Despite being the first woman to win the ticket, Hillary Clinton was oftentimes criticized for being too mainstream or "establishment." You know the script. And after the election, commentators made it seem as though she lost because she wasn't "likable" and "relatable" to the average voter. I, for one, would argue that. Now, besides the fact that she actually won over the American people by millions of votes, there's something new to consider that might convince the haters. The Clinton campaign identified 10 million new voters in 2016 who were with her in November.
We know this because it was announced on Sunday that the Clinton campaign turned the data over to the Democratic National Committee so that they can target these folks in the midterms. That means that out on the campaign, Clinton's staff of organizers and volunteers identified 10 million people who were supporters that were not already part of the Democrats' voter files, and that's a huge success. These are files in a big database that show your party affiliation, likelihood to vote Democratic, and lots of other information about you including your email. The information about each voter can be used to raise money, turn out voters, or identify volunteers.
The voter files are not easy to get, and definitely not if people aren't excited to elect the candidate. The information is valued at $3.5 million, according to the Federal Election Commission, and it is being donated as an in-kind contribution from the Hillary for America campaign. So, in the attempt to turn the House blue or get a Democratic edge in the Senate, 10 million new names and emails will be at the disposal of the many campaigns connected to the DNC.
Xochitl Hinojosa, communications director for the party explained as much to The Huffington Post.
That's great going forward, but it also reaffirms facts that get overlooked in the election rehashes. Clinton won more votes than any other candidate in history except President Obama (and she nearly matched his 2012 numbers). She won more than Trump, and more than Mitt Romney and John McCain had in 2012 and 2008 respectively. So there were plenty of people enthusiastic about her campaign, and this list of 10 million new voters proves it.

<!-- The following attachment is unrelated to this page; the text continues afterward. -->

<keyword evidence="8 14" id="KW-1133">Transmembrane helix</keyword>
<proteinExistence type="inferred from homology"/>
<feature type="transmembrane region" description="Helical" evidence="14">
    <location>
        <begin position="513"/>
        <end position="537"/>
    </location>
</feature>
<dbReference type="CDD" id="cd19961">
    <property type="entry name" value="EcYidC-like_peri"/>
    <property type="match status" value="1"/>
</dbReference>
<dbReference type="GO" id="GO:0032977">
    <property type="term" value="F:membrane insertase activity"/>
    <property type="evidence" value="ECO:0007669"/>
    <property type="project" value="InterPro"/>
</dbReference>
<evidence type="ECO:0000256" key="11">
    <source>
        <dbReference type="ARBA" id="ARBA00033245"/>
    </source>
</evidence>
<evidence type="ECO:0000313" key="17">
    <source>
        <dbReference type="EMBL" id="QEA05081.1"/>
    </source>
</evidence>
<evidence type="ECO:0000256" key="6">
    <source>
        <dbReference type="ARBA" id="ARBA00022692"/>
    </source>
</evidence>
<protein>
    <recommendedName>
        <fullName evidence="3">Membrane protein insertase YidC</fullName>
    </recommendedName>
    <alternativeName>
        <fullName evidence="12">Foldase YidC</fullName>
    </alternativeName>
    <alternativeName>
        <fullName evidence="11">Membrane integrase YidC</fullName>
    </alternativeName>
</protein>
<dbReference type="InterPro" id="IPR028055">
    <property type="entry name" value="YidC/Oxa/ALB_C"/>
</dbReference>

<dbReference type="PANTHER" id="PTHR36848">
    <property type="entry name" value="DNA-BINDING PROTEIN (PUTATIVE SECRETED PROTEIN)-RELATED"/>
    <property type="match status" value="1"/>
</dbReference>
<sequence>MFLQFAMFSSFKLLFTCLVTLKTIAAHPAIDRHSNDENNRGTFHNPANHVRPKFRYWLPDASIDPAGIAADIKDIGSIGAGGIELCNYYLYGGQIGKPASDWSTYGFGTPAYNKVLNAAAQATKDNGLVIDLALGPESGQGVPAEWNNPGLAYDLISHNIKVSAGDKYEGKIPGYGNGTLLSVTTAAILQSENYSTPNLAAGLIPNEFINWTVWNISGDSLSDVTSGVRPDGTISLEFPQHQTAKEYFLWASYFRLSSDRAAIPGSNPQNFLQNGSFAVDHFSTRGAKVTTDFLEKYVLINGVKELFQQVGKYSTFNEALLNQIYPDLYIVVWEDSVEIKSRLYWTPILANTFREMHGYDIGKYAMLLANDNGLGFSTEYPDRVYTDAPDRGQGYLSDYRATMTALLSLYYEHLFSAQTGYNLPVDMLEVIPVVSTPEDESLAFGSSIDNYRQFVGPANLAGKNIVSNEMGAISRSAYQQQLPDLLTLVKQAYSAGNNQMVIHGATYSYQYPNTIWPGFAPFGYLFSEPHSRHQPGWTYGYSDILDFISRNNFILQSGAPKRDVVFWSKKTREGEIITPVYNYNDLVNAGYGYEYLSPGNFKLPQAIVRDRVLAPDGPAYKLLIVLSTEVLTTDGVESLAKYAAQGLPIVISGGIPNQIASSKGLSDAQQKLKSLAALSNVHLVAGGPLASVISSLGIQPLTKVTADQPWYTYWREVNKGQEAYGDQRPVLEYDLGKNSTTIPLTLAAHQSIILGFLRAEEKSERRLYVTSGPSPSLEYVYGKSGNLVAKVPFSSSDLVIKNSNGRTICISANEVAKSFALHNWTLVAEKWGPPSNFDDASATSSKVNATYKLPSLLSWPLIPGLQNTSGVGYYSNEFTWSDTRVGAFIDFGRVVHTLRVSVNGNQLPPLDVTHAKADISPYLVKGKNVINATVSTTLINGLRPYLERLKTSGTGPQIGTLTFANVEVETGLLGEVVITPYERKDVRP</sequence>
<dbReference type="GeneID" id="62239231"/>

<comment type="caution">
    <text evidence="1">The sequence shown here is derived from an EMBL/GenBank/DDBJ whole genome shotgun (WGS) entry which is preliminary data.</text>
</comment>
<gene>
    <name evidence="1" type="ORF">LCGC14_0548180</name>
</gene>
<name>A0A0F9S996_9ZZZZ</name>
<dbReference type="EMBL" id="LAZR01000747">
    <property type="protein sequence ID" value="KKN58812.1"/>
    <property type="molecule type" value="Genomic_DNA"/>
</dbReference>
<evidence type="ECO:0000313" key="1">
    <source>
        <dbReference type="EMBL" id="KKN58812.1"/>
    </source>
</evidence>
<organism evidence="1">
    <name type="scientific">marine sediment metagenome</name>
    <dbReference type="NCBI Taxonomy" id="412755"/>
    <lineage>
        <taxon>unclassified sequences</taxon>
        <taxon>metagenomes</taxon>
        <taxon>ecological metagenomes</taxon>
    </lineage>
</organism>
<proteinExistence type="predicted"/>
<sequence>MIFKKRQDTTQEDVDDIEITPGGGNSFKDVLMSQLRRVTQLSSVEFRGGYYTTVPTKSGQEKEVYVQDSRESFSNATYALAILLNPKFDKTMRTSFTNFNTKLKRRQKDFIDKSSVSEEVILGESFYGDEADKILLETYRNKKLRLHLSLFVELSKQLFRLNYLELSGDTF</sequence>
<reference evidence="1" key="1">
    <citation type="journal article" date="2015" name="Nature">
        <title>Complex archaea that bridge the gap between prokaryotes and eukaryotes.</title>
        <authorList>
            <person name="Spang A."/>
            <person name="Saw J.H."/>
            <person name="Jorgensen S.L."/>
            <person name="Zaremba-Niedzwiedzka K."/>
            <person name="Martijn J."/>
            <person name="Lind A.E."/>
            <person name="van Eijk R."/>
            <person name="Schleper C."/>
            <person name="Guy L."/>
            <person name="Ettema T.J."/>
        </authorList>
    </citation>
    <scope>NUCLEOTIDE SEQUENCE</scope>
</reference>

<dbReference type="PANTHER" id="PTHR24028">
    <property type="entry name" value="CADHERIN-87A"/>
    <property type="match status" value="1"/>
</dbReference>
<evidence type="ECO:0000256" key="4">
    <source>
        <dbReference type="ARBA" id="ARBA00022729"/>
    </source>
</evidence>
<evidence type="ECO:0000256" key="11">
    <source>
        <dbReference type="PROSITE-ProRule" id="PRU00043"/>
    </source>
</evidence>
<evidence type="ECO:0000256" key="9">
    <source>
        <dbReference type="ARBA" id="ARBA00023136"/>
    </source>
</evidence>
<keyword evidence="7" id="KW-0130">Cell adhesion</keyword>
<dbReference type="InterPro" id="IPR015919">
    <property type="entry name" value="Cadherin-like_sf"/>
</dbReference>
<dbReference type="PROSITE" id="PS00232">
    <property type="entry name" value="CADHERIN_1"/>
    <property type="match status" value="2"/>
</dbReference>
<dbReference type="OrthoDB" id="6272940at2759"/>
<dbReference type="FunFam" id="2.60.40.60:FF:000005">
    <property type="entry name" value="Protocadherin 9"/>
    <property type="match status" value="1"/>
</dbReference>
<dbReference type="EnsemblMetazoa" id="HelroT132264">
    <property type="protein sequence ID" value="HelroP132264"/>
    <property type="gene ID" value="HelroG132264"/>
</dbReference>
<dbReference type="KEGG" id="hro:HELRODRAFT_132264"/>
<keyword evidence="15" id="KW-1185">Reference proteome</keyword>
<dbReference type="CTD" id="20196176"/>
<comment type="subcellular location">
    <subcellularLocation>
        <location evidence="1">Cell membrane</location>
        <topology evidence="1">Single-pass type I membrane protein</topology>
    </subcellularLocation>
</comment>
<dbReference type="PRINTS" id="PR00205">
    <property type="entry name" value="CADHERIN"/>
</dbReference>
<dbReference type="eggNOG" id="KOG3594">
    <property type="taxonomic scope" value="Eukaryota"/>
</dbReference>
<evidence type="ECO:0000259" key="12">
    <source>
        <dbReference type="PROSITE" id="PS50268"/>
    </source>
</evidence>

If you missed this earlier, here's what a dedicated Dem like Hillary does: Gives the DNC her massive email list. Others can learn from her. https://t.co/zXbfEA2fiv— Peter Daou (@peterdaou) April 17, 2017
The Clinton camp is playing this as a way to build Democratic unity going forward. Clinton spokesman Nick Merrill explained Hillary's goals in doing so to The Huffington Post. "Putting the DNC on a strong footing is something that she's been very focused on since the campaign," he said. "But in addition to a strong financial footing, sharing campaign data and resources is something she views as critical to electing Democrats in 2017, 2018 and beyond. It is an important and unprecedented step toward a strong, unified Democratic Party going forward."
Obama by comparison didn't share his whole email list until 2015, even though a strong showing by Democrats in the House and Senate would have helped his agenda. Thus Clinton's data is important to Democrats' attempts to win back the country.
And while, yes, it's important to look forward, I think it's only fair to acknowledge that there were plenty of Americans excited about a Clinton presidency. Sure, the Clinton campaign made plenty of mistakes, but Clinton herself was not some flawed candidate who had no chance of winning. She came awfully close (just 100,000 votes in three swing states kept her out of the White House). There were millions of Americans with her, and these voter files remind us just how many.